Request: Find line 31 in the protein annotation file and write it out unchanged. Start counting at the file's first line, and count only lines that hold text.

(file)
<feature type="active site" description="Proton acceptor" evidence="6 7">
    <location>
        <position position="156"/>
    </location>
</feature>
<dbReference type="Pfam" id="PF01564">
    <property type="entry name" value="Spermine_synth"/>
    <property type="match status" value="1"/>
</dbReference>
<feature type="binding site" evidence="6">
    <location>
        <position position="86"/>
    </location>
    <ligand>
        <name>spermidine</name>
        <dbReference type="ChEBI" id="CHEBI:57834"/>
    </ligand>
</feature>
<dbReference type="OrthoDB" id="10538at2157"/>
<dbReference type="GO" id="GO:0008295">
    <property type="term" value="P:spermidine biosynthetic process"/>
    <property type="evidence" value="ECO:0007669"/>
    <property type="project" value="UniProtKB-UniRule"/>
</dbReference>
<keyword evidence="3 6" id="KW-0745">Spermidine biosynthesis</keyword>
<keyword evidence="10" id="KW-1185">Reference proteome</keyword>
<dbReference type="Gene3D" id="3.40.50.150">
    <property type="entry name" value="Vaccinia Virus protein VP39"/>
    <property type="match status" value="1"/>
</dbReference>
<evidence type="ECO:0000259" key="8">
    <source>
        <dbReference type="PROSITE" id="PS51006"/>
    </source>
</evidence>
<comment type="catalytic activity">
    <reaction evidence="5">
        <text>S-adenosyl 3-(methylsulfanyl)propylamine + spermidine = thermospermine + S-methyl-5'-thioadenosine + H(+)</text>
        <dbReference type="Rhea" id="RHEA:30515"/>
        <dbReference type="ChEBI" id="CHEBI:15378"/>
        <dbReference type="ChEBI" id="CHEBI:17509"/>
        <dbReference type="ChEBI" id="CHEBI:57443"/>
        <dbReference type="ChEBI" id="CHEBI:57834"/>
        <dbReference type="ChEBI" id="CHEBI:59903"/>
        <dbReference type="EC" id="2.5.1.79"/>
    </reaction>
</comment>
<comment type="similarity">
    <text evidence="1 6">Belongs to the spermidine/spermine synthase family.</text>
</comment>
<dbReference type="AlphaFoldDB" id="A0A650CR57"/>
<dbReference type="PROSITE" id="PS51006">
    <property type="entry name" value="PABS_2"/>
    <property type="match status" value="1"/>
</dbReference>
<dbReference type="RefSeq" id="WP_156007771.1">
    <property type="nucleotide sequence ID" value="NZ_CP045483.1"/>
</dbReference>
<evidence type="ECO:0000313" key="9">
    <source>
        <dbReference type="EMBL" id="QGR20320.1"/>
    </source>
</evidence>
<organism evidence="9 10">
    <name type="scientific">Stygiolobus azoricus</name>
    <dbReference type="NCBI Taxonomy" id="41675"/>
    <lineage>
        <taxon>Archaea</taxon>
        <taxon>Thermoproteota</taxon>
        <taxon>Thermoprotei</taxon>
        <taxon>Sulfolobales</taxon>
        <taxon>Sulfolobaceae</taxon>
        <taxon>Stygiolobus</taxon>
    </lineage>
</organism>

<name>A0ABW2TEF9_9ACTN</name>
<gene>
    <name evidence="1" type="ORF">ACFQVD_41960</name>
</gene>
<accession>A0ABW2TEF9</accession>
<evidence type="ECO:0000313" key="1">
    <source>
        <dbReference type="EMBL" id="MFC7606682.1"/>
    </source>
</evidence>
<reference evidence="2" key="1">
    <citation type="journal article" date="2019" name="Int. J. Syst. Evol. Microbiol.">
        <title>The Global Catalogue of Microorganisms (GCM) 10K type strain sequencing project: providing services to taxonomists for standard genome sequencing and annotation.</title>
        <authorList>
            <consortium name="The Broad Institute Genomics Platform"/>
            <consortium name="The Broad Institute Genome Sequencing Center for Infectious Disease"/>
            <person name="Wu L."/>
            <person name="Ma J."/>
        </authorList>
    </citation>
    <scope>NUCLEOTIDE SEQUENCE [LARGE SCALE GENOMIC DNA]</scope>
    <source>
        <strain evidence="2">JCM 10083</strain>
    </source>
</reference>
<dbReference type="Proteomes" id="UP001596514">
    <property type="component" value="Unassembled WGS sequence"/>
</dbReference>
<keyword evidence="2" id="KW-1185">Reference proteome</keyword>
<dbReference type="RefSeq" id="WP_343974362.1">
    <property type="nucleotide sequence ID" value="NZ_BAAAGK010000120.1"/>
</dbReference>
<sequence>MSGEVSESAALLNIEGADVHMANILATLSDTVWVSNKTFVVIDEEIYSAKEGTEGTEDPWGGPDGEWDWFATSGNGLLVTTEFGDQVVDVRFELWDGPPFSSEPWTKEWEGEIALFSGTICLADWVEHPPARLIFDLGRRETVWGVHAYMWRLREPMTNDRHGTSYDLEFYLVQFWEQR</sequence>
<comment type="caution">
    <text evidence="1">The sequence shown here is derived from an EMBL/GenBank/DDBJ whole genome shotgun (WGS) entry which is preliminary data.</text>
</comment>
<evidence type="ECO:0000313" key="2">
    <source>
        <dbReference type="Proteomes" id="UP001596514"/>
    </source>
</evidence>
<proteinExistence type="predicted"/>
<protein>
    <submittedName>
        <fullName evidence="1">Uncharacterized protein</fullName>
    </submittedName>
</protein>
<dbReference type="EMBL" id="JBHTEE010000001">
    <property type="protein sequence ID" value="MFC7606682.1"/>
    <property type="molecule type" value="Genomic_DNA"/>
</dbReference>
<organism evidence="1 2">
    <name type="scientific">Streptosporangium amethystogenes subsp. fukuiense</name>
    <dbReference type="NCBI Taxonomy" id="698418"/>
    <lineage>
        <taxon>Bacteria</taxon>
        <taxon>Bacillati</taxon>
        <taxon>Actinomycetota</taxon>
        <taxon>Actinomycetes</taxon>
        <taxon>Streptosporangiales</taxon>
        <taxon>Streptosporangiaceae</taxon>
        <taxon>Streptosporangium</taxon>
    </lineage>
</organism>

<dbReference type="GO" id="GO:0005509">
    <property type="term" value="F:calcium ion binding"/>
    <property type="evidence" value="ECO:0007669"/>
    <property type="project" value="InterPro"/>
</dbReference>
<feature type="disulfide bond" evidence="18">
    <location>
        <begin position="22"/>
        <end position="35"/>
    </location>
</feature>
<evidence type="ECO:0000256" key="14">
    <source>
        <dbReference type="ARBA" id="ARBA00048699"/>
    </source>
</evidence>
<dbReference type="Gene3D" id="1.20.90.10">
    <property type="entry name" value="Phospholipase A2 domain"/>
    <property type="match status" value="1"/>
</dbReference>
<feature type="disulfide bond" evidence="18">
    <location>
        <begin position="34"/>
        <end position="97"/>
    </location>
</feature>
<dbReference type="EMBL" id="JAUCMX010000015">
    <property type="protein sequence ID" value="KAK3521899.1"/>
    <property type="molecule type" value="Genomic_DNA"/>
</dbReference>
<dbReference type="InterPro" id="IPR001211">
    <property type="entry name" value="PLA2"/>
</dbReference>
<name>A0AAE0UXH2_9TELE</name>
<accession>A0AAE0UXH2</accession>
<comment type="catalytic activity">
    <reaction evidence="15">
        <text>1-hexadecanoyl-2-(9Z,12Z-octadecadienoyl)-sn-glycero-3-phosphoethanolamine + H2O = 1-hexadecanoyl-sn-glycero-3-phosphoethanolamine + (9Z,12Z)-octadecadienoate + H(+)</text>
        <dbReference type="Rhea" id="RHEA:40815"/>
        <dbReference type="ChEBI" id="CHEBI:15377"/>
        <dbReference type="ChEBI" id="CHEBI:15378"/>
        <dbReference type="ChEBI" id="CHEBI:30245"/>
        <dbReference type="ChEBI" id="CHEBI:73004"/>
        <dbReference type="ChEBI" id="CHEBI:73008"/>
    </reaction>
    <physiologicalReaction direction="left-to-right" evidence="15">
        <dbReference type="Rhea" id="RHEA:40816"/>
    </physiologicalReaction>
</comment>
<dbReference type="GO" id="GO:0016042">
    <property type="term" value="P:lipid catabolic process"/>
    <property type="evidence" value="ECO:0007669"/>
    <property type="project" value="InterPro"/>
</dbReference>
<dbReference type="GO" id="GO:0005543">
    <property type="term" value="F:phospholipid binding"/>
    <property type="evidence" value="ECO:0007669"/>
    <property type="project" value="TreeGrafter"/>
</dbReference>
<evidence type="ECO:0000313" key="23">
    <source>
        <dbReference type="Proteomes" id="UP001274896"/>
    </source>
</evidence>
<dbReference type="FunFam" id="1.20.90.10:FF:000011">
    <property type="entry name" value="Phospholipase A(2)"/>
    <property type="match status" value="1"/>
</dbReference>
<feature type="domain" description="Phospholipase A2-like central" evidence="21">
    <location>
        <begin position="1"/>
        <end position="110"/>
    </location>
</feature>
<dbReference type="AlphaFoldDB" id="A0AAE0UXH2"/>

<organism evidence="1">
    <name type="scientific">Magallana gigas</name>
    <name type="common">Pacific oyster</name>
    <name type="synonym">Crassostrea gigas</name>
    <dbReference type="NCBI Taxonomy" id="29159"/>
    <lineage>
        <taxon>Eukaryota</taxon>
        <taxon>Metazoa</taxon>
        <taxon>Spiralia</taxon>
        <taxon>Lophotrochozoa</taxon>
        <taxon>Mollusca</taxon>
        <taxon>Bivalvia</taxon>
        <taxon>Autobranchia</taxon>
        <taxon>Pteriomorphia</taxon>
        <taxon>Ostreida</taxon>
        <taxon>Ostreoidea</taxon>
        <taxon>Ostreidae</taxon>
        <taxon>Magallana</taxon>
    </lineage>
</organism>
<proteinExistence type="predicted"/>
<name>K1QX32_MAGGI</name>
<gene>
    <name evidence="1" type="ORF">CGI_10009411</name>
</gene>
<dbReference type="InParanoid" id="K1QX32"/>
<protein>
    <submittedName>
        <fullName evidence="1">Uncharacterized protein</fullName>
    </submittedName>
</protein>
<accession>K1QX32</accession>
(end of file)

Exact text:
<evidence type="ECO:0000259" key="8">